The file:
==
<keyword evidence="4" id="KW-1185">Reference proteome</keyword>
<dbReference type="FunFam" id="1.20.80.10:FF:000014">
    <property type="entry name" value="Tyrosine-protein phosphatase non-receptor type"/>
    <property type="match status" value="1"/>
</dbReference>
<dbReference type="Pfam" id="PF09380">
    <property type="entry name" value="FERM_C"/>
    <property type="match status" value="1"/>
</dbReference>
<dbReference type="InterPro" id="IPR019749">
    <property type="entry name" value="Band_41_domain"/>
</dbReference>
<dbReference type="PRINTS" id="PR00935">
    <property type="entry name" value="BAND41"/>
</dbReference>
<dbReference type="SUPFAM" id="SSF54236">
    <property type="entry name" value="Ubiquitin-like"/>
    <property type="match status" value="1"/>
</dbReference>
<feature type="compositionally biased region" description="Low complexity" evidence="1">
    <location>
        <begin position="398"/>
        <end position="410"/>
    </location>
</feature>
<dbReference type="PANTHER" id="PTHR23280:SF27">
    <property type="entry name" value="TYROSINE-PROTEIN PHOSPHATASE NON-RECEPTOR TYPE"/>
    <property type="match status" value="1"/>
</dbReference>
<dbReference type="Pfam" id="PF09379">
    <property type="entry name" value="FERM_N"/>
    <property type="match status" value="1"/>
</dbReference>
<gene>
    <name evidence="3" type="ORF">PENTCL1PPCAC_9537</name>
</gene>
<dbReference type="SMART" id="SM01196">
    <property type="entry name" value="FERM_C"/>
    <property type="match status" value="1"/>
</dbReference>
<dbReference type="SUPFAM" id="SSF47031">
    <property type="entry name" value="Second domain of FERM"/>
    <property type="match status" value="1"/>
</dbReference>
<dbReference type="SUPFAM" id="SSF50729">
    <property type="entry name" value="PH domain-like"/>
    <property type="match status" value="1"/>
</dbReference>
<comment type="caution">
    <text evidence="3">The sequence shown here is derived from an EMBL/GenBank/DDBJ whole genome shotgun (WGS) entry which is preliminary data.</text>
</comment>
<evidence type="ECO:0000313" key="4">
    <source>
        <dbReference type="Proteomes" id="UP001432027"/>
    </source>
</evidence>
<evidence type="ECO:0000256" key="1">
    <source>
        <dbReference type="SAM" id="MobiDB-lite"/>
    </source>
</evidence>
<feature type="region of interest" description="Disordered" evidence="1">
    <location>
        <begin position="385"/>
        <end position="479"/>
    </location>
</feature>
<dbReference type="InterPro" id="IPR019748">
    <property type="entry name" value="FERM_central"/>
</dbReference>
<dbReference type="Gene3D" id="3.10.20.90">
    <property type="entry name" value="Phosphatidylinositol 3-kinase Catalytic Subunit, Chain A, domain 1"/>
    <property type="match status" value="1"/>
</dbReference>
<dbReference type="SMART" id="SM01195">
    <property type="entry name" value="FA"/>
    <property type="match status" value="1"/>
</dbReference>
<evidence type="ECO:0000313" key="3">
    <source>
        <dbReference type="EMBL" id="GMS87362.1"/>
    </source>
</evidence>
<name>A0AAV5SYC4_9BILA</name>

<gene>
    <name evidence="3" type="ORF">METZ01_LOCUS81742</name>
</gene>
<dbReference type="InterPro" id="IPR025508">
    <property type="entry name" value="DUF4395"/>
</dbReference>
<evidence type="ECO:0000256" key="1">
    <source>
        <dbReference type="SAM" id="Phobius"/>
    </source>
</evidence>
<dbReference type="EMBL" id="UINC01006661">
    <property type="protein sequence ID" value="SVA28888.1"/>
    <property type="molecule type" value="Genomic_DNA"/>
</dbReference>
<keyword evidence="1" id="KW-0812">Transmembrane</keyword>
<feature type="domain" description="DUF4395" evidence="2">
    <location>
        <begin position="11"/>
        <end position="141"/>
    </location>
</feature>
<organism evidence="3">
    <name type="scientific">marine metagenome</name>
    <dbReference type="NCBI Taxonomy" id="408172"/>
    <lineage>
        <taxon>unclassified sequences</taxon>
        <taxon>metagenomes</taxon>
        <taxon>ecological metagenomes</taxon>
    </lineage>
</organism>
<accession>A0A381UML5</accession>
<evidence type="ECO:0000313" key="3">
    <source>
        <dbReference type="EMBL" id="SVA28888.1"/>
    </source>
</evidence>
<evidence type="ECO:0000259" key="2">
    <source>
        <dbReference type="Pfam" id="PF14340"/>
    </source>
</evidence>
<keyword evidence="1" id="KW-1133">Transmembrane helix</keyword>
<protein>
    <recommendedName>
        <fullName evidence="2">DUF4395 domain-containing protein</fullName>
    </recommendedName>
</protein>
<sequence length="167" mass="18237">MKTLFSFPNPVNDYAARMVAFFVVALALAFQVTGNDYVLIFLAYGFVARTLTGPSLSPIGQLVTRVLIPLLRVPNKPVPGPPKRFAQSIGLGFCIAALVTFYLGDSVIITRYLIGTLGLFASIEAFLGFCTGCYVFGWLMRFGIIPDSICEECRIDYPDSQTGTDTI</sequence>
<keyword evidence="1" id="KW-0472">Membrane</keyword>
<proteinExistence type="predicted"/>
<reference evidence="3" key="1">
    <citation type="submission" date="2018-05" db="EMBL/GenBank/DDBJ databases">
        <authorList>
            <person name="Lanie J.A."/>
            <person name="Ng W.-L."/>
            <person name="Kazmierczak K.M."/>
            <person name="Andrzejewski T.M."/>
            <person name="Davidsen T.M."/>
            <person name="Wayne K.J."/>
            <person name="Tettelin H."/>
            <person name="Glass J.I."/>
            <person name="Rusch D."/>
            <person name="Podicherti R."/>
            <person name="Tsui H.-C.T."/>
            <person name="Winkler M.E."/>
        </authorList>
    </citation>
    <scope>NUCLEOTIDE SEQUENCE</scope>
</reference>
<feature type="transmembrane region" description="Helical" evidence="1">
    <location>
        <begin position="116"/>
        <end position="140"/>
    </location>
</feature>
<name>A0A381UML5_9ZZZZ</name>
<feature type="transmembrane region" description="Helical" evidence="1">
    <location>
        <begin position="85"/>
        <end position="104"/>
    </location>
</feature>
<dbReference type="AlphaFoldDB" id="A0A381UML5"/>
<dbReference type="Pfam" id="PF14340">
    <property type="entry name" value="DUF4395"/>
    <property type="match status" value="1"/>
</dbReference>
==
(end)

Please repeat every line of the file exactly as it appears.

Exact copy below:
<keyword evidence="4" id="KW-1185">Reference proteome</keyword>
<dbReference type="FunFam" id="1.20.80.10:FF:000014">
    <property type="entry name" value="Tyrosine-protein phosphatase non-receptor type"/>
    <property type="match status" value="1"/>
</dbReference>
<dbReference type="Pfam" id="PF09380">
    <property type="entry name" value="FERM_C"/>
    <property type="match status" value="1"/>
</dbReference>
<dbReference type="InterPro" id="IPR019749">
    <property type="entry name" value="Band_41_domain"/>
</dbReference>
<dbReference type="PRINTS" id="PR00935">
    <property type="entry name" value="BAND41"/>
</dbReference>
<dbReference type="SUPFAM" id="SSF54236">
    <property type="entry name" value="Ubiquitin-like"/>
    <property type="match status" value="1"/>
</dbReference>
<feature type="compositionally biased region" description="Low complexity" evidence="1">
    <location>
        <begin position="398"/>
        <end position="410"/>
    </location>
</feature>
<dbReference type="PANTHER" id="PTHR23280:SF27">
    <property type="entry name" value="TYROSINE-PROTEIN PHOSPHATASE NON-RECEPTOR TYPE"/>
    <property type="match status" value="1"/>
</dbReference>
<dbReference type="Pfam" id="PF09379">
    <property type="entry name" value="FERM_N"/>
    <property type="match status" value="1"/>
</dbReference>
<gene>
    <name evidence="3" type="ORF">PENTCL1PPCAC_9537</name>
</gene>
<dbReference type="SMART" id="SM01196">
    <property type="entry name" value="FERM_C"/>
    <property type="match status" value="1"/>
</dbReference>
<dbReference type="SUPFAM" id="SSF47031">
    <property type="entry name" value="Second domain of FERM"/>
    <property type="match status" value="1"/>
</dbReference>
<dbReference type="SUPFAM" id="SSF50729">
    <property type="entry name" value="PH domain-like"/>
    <property type="match status" value="1"/>
</dbReference>
<comment type="caution">
    <text evidence="3">The sequence shown here is derived from an EMBL/GenBank/DDBJ whole genome shotgun (WGS) entry which is preliminary data.</text>
</comment>
<evidence type="ECO:0000313" key="4">
    <source>
        <dbReference type="Proteomes" id="UP001432027"/>
    </source>
</evidence>
<evidence type="ECO:0000256" key="1">
    <source>
        <dbReference type="SAM" id="MobiDB-lite"/>
    </source>
</evidence>
<feature type="region of interest" description="Disordered" evidence="1">
    <location>
        <begin position="385"/>
        <end position="479"/>
    </location>
</feature>
<dbReference type="InterPro" id="IPR019748">
    <property type="entry name" value="FERM_central"/>
</dbReference>
<dbReference type="Gene3D" id="3.10.20.90">
    <property type="entry name" value="Phosphatidylinositol 3-kinase Catalytic Subunit, Chain A, domain 1"/>
    <property type="match status" value="1"/>
</dbReference>
<dbReference type="SMART" id="SM01195">
    <property type="entry name" value="FA"/>
    <property type="match status" value="1"/>
</dbReference>
<evidence type="ECO:0000313" key="3">
    <source>
        <dbReference type="EMBL" id="GMS87362.1"/>
    </source>
</evidence>
<name>A0AAV5SYC4_9BILA</name>

<gene>
    <name evidence="3" type="ORF">METZ01_LOCUS81742</name>
</gene>
<dbReference type="InterPro" id="IPR025508">
    <property type="entry name" value="DUF4395"/>
</dbReference>
<evidence type="ECO:0000256" key="1">
    <source>
        <dbReference type="SAM" id="Phobius"/>
    </source>
</evidence>
<dbReference type="EMBL" id="UINC01006661">
    <property type="protein sequence ID" value="SVA28888.1"/>
    <property type="molecule type" value="Genomic_DNA"/>
</dbReference>
<keyword evidence="1" id="KW-0812">Transmembrane</keyword>
<feature type="domain" description="DUF4395" evidence="2">
    <location>
        <begin position="11"/>
        <end position="141"/>
    </location>
</feature>
<organism evidence="3">
    <name type="scientific">marine metagenome</name>
    <dbReference type="NCBI Taxonomy" id="408172"/>
    <lineage>
        <taxon>unclassified sequences</taxon>
        <taxon>metagenomes</taxon>
        <taxon>ecological metagenomes</taxon>
    </lineage>
</organism>
<accession>A0A381UML5</accession>
<evidence type="ECO:0000313" key="3">
    <source>
        <dbReference type="EMBL" id="SVA28888.1"/>
    </source>
</evidence>
<evidence type="ECO:0000259" key="2">
    <source>
        <dbReference type="Pfam" id="PF14340"/>
    </source>
</evidence>
<keyword evidence="1" id="KW-1133">Transmembrane helix</keyword>
<protein>
    <recommendedName>
        <fullName evidence="2">DUF4395 domain-containing protein</fullName>
    </recommendedName>
</protein>
<sequence length="167" mass="18237">MKTLFSFPNPVNDYAARMVAFFVVALALAFQVTGNDYVLIFLAYGFVARTLTGPSLSPIGQLVTRVLIPLLRVPNKPVPGPPKRFAQSIGLGFCIAALVTFYLGDSVIITRYLIGTLGLFASIEAFLGFCTGCYVFGWLMRFGIIPDSICEECRIDYPDSQTGTDTI</sequence>
<keyword evidence="1" id="KW-0472">Membrane</keyword>
<proteinExistence type="predicted"/>
<reference evidence="3" key="1">
    <citation type="submission" date="2018-05" db="EMBL/GenBank/DDBJ databases">
        <authorList>
            <person name="Lanie J.A."/>
            <person name="Ng W.-L."/>
            <person name="Kazmierczak K.M."/>
            <person name="Andrzejewski T.M."/>
            <person name="Davidsen T.M."/>
            <person name="Wayne K.J."/>
            <person name="Tettelin H."/>
            <person name="Glass J.I."/>
            <person name="Rusch D."/>
            <person name="Podicherti R."/>
            <person name="Tsui H.-C.T."/>
            <person name="Winkler M.E."/>
        </authorList>
    </citation>
    <scope>NUCLEOTIDE SEQUENCE</scope>
</reference>
<feature type="transmembrane region" description="Helical" evidence="1">
    <location>
        <begin position="116"/>
        <end position="140"/>
    </location>
</feature>
<name>A0A381UML5_9ZZZZ</name>
<feature type="transmembrane region" description="Helical" evidence="1">
    <location>
        <begin position="85"/>
        <end position="104"/>
    </location>
</feature>
<dbReference type="AlphaFoldDB" id="A0A381UML5"/>
<dbReference type="Pfam" id="PF14340">
    <property type="entry name" value="DUF4395"/>
    <property type="match status" value="1"/>
</dbReference>